The Electoral College Angst

This article is from the archive of The New York Sun before the launch of its new website in 2022. The Sun has neither altered nor updated such articles but will seek to correct any errors, mis-categorizations or other problems introduced during transfer.

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As we hurtle toward the 2020 election, some 15 states have joined the National Popular Vote Interstate Compact. They would use in a new way the constitutional system in which each state chooses in November electors to meet in December to decide who will be president. Had the compact been in effect in 2016, Hillary Clinton would have been president — though 30 of the 50 states reckoned she was less fit for it.

This is not an occasion for panic. The states that have joined the popular vote compact account for only 190 electoral votes. The compact doesn’t go into effect until it has enough states with the 270 electoral votes needed to decide the presidency. All it would take now, though, is a few red states turning blue enough to join the compact, and — presto — we’d elect our presidents by the national popular vote.

The New York Sun is against it. We’re “republican” with a lowercase r, as we like to say — meaning we worry about populism as much as we worry about monarchies or the consarned socialism. We recognize, though, that the popular vote scheme is backed by a lot of thoughtful newspapermen, the best of them being President Carter’s one-time chief speech writer, Hendrik Hertzberg of the New Yorker.

We’ve tipped our editorial fedora to Mr. Hertzberg several times in these columns, including in “The Next Revolution.” That editorial was issued in April 2014, when New York became the 10th state to ink the compact. Once enough states join the compact, New York would be bound. Had the compact obtained in 2004, say, New York’s electoral delegates would have had to vote to re-elect George W. Bush.

Never mind that New Yorkers actually voted for Senator John Kerry by a margin of 16 points. Their electoral votes would have gone to Mr. Bush. This wasn’t mentioned by Alexandria Ocasio-Cortez when, the other day, the congresswoman launched a jeremiad on the electoral college. Nor was it mentioned by the New York Times when, on Friday, it issued an editorial called “Fix the Electoral College — Or Scrap It.”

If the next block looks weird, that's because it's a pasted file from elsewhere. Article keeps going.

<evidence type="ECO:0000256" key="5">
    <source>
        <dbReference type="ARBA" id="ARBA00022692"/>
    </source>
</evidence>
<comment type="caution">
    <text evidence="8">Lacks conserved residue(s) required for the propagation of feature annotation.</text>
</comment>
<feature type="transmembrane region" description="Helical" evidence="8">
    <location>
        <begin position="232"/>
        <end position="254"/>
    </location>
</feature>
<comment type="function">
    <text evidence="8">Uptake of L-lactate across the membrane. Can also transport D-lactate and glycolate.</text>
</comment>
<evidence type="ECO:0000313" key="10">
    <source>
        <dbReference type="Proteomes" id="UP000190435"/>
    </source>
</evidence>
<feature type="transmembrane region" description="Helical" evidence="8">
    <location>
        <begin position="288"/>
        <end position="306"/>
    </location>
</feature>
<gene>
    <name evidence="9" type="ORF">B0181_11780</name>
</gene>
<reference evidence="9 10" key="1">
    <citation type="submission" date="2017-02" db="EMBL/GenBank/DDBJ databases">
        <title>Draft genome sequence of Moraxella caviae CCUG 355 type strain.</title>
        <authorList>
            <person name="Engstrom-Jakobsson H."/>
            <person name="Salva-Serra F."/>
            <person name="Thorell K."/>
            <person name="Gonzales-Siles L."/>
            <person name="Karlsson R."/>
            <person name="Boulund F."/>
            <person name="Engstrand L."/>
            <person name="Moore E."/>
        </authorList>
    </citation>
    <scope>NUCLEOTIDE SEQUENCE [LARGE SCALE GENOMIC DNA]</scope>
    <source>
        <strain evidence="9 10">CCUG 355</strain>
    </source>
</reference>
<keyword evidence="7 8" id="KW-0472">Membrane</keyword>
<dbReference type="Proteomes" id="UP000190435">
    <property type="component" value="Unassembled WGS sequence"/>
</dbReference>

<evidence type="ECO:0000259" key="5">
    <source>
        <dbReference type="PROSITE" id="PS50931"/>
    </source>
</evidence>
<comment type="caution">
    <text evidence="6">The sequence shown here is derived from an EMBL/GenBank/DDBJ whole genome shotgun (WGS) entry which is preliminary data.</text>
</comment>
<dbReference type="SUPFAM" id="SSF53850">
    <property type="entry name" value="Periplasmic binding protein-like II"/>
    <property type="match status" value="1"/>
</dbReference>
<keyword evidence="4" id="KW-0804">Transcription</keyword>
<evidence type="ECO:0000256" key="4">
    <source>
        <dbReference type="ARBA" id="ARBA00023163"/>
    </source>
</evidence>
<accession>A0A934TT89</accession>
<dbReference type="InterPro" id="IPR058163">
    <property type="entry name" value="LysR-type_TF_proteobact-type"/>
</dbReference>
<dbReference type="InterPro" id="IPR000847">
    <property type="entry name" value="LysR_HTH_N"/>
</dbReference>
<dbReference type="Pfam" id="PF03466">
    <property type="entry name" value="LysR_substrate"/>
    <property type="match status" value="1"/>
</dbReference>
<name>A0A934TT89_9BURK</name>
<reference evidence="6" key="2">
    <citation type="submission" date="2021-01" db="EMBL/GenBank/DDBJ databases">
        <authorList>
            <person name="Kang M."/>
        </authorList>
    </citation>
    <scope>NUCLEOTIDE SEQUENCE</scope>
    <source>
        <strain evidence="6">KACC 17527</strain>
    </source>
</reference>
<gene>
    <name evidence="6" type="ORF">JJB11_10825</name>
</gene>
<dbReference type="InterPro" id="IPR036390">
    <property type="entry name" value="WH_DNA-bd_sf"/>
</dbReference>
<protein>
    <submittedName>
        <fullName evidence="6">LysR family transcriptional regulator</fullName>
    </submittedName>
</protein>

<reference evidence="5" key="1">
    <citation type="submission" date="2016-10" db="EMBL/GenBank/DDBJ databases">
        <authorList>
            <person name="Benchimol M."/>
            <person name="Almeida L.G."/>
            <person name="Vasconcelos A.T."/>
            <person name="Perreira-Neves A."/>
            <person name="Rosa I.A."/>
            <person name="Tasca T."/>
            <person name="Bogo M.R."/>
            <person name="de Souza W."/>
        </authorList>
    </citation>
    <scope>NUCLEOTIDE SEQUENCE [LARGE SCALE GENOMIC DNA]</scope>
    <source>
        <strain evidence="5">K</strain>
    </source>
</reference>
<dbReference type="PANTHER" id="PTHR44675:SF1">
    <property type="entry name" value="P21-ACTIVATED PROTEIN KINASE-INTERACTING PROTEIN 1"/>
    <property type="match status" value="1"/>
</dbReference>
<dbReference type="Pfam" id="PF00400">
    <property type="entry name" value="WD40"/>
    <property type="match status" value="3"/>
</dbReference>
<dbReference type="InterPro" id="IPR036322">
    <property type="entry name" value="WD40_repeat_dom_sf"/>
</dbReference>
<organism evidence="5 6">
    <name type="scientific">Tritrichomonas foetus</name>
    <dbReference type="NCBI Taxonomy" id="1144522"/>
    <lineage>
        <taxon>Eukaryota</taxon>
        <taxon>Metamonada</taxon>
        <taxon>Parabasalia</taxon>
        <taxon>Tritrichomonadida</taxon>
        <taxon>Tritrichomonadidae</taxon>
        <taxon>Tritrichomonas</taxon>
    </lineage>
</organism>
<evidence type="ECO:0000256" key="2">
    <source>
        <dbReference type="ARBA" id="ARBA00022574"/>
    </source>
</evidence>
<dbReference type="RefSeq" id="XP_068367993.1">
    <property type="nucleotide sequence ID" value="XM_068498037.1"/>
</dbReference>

The Times seems to recognize that its preference — a proper constitutional amendment ending the electoral college — isn’t going to happen. Nor is an amendment to end the practice in most states, where the winner of the state popular vote takes all the state’s electors. The Times reckons that is what encourages campaigns to focus on “closely divided battleground states,” as if doing so is illogical or a fault.

What the Times concludes is that the electoral college exists “not because it makes sense, but because one party or the other has believed it gives them an advantage.” That “may be smart politics,” the Times trembles, but it’s “terrible for a democracy.” The problem with that line of argument, though, is that the national popular vote solution is favored by mostly such states as tend to vote Democratic.

Even if enough states ratify the National Popular Vote Interstate Compact, it could face a constitutional problem. That’s because the Constitution absolutely prohibits interstate compacts of any kind — absent the approval of Congress. It’s hard to imagine a Republican Congress approving the National Popular Popular Vote compact. It’s not hard to imagine a Democratic Congress doing so.

The big argument in favor of the electoral college, in the view of the Sun, is that it produced all of our greatest presidents — Washington, John Adams and John Quincy Adams, Jefferson, Jackson, and, of course, Lincoln, not to mention McKinley, Teddy Roosevelt, Coolidge, and Franklin Delano Roosevelt, plus your great post-war presidents, Eisenhower and Reagan. Not a bad batting average, even in politics.


Image: Drawing by Elliott Banfield, courtesy of the artist.

Correction: Alexandria Ocasio-Cortez is the correct spelling of the congresswoman’s name, which was given incorrectly in an earlier edition of this editorial

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